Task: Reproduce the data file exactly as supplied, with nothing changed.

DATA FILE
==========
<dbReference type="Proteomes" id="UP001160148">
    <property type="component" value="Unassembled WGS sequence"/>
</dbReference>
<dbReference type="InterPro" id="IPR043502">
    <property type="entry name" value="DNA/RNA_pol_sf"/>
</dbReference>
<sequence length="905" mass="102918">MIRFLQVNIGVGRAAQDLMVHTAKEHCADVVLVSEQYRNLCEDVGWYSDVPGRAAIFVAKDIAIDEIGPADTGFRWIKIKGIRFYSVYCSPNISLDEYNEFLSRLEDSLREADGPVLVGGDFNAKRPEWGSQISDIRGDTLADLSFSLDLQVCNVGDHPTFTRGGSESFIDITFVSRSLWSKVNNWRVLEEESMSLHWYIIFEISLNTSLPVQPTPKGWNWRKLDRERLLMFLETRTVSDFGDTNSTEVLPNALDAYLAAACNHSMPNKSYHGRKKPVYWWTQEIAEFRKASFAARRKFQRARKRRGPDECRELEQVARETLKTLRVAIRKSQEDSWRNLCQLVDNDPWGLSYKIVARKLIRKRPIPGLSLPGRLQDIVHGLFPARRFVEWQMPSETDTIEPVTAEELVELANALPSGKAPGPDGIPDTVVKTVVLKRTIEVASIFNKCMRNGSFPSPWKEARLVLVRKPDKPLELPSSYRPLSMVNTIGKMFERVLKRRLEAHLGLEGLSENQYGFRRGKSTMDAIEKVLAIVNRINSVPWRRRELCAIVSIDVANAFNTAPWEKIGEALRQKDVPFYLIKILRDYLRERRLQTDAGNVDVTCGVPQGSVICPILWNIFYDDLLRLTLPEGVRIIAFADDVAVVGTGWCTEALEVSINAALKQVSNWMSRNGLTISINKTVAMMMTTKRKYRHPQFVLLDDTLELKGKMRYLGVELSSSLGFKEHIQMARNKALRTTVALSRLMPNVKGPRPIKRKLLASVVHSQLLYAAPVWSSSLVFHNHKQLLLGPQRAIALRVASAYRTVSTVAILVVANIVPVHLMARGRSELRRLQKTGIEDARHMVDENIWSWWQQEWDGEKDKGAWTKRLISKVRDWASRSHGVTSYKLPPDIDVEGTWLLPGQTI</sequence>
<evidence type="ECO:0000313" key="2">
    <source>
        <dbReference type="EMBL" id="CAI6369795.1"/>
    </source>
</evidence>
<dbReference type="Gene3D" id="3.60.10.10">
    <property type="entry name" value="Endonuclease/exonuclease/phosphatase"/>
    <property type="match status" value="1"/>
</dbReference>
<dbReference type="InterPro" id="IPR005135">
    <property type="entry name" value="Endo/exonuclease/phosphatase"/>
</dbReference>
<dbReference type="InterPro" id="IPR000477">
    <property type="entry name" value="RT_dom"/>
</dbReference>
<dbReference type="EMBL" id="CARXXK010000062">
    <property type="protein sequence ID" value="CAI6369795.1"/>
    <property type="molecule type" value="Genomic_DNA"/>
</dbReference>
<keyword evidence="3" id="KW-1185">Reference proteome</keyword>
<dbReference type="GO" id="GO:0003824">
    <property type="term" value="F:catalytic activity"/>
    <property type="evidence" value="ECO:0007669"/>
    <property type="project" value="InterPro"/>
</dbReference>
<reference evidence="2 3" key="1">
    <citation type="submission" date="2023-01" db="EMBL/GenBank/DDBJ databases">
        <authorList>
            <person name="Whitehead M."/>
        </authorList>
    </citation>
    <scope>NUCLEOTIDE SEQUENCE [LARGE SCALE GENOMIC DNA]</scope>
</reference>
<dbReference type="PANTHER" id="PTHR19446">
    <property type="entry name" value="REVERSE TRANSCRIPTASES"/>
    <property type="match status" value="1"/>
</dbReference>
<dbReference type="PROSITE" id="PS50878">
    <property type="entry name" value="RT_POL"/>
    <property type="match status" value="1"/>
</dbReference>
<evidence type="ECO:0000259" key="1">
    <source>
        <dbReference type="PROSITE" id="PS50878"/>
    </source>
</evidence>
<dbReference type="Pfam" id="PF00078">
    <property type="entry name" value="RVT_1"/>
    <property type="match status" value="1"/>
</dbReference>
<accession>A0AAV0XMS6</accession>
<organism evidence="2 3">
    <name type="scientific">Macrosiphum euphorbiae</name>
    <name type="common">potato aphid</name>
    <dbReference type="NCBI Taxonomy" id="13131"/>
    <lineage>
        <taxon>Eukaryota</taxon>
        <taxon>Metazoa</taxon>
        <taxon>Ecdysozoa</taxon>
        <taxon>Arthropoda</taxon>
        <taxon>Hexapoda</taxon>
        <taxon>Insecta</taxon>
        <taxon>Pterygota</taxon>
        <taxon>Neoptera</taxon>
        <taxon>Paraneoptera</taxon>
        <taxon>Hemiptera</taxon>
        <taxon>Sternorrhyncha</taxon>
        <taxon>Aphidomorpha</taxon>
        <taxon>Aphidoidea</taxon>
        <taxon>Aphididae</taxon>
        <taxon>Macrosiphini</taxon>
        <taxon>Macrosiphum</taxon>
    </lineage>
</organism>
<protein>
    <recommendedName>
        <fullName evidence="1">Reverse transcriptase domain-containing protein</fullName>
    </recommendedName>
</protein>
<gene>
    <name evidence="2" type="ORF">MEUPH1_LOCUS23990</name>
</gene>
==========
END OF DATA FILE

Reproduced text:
<dbReference type="Proteomes" id="UP001160148">
    <property type="component" value="Unassembled WGS sequence"/>
</dbReference>
<dbReference type="InterPro" id="IPR043502">
    <property type="entry name" value="DNA/RNA_pol_sf"/>
</dbReference>
<sequence length="905" mass="102918">MIRFLQVNIGVGRAAQDLMVHTAKEHCADVVLVSEQYRNLCEDVGWYSDVPGRAAIFVAKDIAIDEIGPADTGFRWIKIKGIRFYSVYCSPNISLDEYNEFLSRLEDSLREADGPVLVGGDFNAKRPEWGSQISDIRGDTLADLSFSLDLQVCNVGDHPTFTRGGSESFIDITFVSRSLWSKVNNWRVLEEESMSLHWYIIFEISLNTSLPVQPTPKGWNWRKLDRERLLMFLETRTVSDFGDTNSTEVLPNALDAYLAAACNHSMPNKSYHGRKKPVYWWTQEIAEFRKASFAARRKFQRARKRRGPDECRELEQVARETLKTLRVAIRKSQEDSWRNLCQLVDNDPWGLSYKIVARKLIRKRPIPGLSLPGRLQDIVHGLFPARRFVEWQMPSETDTIEPVTAEELVELANALPSGKAPGPDGIPDTVVKTVVLKRTIEVASIFNKCMRNGSFPSPWKEARLVLVRKPDKPLELPSSYRPLSMVNTIGKMFERVLKRRLEAHLGLEGLSENQYGFRRGKSTMDAIEKVLAIVNRINSVPWRRRELCAIVSIDVANAFNTAPWEKIGEALRQKDVPFYLIKILRDYLRERRLQTDAGNVDVTCGVPQGSVICPILWNIFYDDLLRLTLPEGVRIIAFADDVAVVGTGWCTEALEVSINAALKQVSNWMSRNGLTISINKTVAMMMTTKRKYRHPQFVLLDDTLELKGKMRYLGVELSSSLGFKEHIQMARNKALRTTVALSRLMPNVKGPRPIKRKLLASVVHSQLLYAAPVWSSSLVFHNHKQLLLGPQRAIALRVASAYRTVSTVAILVVANIVPVHLMARGRSELRRLQKTGIEDARHMVDENIWSWWQQEWDGEKDKGAWTKRLISKVRDWASRSHGVTSYKLPPDIDVEGTWLLPGQTI</sequence>
<evidence type="ECO:0000313" key="2">
    <source>
        <dbReference type="EMBL" id="CAI6369795.1"/>
    </source>
</evidence>
<dbReference type="Gene3D" id="3.60.10.10">
    <property type="entry name" value="Endonuclease/exonuclease/phosphatase"/>
    <property type="match status" value="1"/>
</dbReference>
<dbReference type="InterPro" id="IPR005135">
    <property type="entry name" value="Endo/exonuclease/phosphatase"/>
</dbReference>
<dbReference type="InterPro" id="IPR000477">
    <property type="entry name" value="RT_dom"/>
</dbReference>
<dbReference type="EMBL" id="CARXXK010000062">
    <property type="protein sequence ID" value="CAI6369795.1"/>
    <property type="molecule type" value="Genomic_DNA"/>
</dbReference>
<keyword evidence="3" id="KW-1185">Reference proteome</keyword>
<dbReference type="GO" id="GO:0003824">
    <property type="term" value="F:catalytic activity"/>
    <property type="evidence" value="ECO:0007669"/>
    <property type="project" value="InterPro"/>
</dbReference>
<reference evidence="2 3" key="1">
    <citation type="submission" date="2023-01" db="EMBL/GenBank/DDBJ databases">
        <authorList>
            <person name="Whitehead M."/>
        </authorList>
    </citation>
    <scope>NUCLEOTIDE SEQUENCE [LARGE SCALE GENOMIC DNA]</scope>
</reference>
<dbReference type="PANTHER" id="PTHR19446">
    <property type="entry name" value="REVERSE TRANSCRIPTASES"/>
    <property type="match status" value="1"/>
</dbReference>
<dbReference type="PROSITE" id="PS50878">
    <property type="entry name" value="RT_POL"/>
    <property type="match status" value="1"/>
</dbReference>
<evidence type="ECO:0000259" key="1">
    <source>
        <dbReference type="PROSITE" id="PS50878"/>
    </source>
</evidence>
<dbReference type="Pfam" id="PF00078">
    <property type="entry name" value="RVT_1"/>
    <property type="match status" value="1"/>
</dbReference>
<accession>A0AAV0XMS6</accession>
<organism evidence="2 3">
    <name type="scientific">Macrosiphum euphorbiae</name>
    <name type="common">potato aphid</name>
    <dbReference type="NCBI Taxonomy" id="13131"/>
    <lineage>
        <taxon>Eukaryota</taxon>
        <taxon>Metazoa</taxon>
        <taxon>Ecdysozoa</taxon>
        <taxon>Arthropoda</taxon>
        <taxon>Hexapoda</taxon>
        <taxon>Insecta</taxon>
        <taxon>Pterygota</taxon>
        <taxon>Neoptera</taxon>
        <taxon>Paraneoptera</taxon>
        <taxon>Hemiptera</taxon>
        <taxon>Sternorrhyncha</taxon>
        <taxon>Aphidomorpha</taxon>
        <taxon>Aphidoidea</taxon>
        <taxon>Aphididae</taxon>
        <taxon>Macrosiphini</taxon>
        <taxon>Macrosiphum</taxon>
    </lineage>
</organism>
<protein>
    <recommendedName>
        <fullName evidence="1">Reverse transcriptase domain-containing protein</fullName>
    </recommendedName>
</protein>
<gene>
    <name evidence="2" type="ORF">MEUPH1_LOCUS23990</name>
</gene>